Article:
Why regular 360:s are outdated

It's time for a RealityCheck

In this article, our CEO Per-Erik Persson shares the ambitions behind RealityCheck. He shares his initial frustrations and why he decided to build a new platform. Everything was new in the beginning of this journey, but one thing remained the same, the need for powerful conversations and how a 360-feedback tool could be even better at making them possible.

Let me take you back a few years to when the idea to build a new 360-feedback platform came to me. This was during 2019. By that time I had used a few different providers of 360-reports. Some were quite expensive and included some elaborate questionnaires. These were good becuase they saved me time by not requiring me write my own questions, something of which I had very litle experience. I was used to coaching, but as a coach I never relied on a specific set of questions, I trusted my training and intuition to help me when working with a client.

With 360-feedback, that's not enough. You need to send good questions to each responder since the feedback can only be as useful as the questions allow. I will leave the challenge of writing good questions to a later post. We figured out how to do it, and I stress the WE here, it's one of the many areas in which I'm happy to work with Andreas, whose research experience gives us the understanding needed for crafting excellent questions.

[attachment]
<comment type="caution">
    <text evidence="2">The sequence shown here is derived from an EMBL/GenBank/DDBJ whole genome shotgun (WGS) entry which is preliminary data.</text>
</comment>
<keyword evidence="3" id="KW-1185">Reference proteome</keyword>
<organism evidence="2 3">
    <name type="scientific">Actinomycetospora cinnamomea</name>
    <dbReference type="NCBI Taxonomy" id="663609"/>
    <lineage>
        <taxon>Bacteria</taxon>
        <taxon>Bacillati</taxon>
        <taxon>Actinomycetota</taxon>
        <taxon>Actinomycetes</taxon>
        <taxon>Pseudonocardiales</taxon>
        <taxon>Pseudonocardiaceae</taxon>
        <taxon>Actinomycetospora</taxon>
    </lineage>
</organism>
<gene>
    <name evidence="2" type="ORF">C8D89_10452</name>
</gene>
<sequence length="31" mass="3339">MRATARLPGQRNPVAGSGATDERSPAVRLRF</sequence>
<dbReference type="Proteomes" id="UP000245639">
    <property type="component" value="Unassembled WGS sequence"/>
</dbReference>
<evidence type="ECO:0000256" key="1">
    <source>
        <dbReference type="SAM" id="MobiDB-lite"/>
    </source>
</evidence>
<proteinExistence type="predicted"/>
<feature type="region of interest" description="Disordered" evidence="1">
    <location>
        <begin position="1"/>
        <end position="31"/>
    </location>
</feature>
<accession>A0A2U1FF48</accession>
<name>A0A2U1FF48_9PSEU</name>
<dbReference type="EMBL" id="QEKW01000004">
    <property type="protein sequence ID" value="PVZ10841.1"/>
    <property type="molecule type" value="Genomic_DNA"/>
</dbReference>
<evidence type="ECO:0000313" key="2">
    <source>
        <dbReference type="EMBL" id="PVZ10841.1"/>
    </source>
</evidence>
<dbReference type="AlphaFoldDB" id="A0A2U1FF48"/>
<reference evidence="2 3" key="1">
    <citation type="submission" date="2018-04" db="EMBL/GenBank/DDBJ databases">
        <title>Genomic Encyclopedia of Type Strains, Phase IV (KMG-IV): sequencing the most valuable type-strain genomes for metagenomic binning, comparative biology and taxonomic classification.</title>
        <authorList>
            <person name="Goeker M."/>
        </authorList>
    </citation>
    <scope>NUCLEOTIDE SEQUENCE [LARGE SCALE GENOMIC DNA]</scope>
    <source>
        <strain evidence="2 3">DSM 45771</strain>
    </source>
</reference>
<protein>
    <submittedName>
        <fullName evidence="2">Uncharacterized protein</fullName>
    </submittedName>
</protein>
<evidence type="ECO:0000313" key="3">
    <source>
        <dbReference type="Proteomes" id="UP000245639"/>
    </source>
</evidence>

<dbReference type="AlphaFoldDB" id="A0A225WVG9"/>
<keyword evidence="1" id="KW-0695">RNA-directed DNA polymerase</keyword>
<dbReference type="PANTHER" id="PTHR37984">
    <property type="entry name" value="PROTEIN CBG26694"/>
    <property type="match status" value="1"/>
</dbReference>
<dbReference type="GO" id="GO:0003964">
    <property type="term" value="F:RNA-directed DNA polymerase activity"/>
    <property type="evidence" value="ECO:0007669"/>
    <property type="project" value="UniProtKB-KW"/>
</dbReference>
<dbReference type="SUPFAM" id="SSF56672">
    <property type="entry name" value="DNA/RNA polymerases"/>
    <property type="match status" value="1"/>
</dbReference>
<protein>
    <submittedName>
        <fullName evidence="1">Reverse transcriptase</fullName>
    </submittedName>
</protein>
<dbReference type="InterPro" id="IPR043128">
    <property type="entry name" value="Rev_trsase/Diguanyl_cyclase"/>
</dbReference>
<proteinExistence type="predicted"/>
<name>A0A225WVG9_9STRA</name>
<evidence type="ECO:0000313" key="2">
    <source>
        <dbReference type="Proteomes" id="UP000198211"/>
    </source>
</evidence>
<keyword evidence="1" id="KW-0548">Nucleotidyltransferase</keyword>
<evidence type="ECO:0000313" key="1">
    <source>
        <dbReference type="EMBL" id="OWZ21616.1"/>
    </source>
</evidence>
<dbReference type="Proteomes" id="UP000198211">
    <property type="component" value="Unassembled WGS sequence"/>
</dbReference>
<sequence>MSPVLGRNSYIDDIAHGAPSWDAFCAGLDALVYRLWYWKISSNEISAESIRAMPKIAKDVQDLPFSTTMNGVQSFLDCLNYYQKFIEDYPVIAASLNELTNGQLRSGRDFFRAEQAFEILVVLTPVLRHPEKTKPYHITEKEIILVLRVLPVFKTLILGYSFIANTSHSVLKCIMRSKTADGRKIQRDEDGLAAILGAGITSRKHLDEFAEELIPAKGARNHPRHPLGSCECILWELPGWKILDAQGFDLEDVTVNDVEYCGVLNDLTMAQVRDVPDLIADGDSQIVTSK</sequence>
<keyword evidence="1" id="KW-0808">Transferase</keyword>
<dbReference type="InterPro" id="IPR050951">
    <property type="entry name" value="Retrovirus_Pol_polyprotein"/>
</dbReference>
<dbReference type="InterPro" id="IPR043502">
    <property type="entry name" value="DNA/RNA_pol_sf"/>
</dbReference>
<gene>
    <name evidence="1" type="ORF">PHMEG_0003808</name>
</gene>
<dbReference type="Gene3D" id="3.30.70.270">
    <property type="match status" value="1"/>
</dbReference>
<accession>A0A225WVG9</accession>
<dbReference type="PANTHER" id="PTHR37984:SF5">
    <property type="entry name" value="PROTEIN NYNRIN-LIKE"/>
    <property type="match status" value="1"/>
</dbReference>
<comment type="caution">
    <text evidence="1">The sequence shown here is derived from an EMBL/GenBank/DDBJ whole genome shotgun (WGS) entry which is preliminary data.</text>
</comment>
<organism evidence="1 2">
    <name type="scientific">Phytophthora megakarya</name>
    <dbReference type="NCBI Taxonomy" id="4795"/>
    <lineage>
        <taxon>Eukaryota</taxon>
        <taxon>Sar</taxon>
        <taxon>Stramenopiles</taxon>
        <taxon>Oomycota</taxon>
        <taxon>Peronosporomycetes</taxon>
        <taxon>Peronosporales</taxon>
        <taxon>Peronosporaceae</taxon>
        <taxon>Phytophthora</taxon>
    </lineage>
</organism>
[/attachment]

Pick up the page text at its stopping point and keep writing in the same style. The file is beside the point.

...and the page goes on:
RealityCheck 360

New tools

Back in 2019 what also struck me was how inconveniently designed many tools were. I would find myself skipping through a lot of images that didn't make sense to me or redesigning the output to look somewhat modern. I started to ask myself, how hard would it be to build something that would allow my clients a more attractive experience? Aestheticss are important to me and I wanted this to be reflected in the tools I used, particuliarly the tools my with which clients would interact, because they would be connected to their experience of my service.

Another reason for deciding to develop my own tool was pricing. I hated the fact that expensive solutions would eat my margins and that the more affordable ones wouldn't support my sales. Some solutions included subscription fees, which to me, as a coach, didn't make much sense. A report isn't something to which you subscribe – you either decide to order the report or not.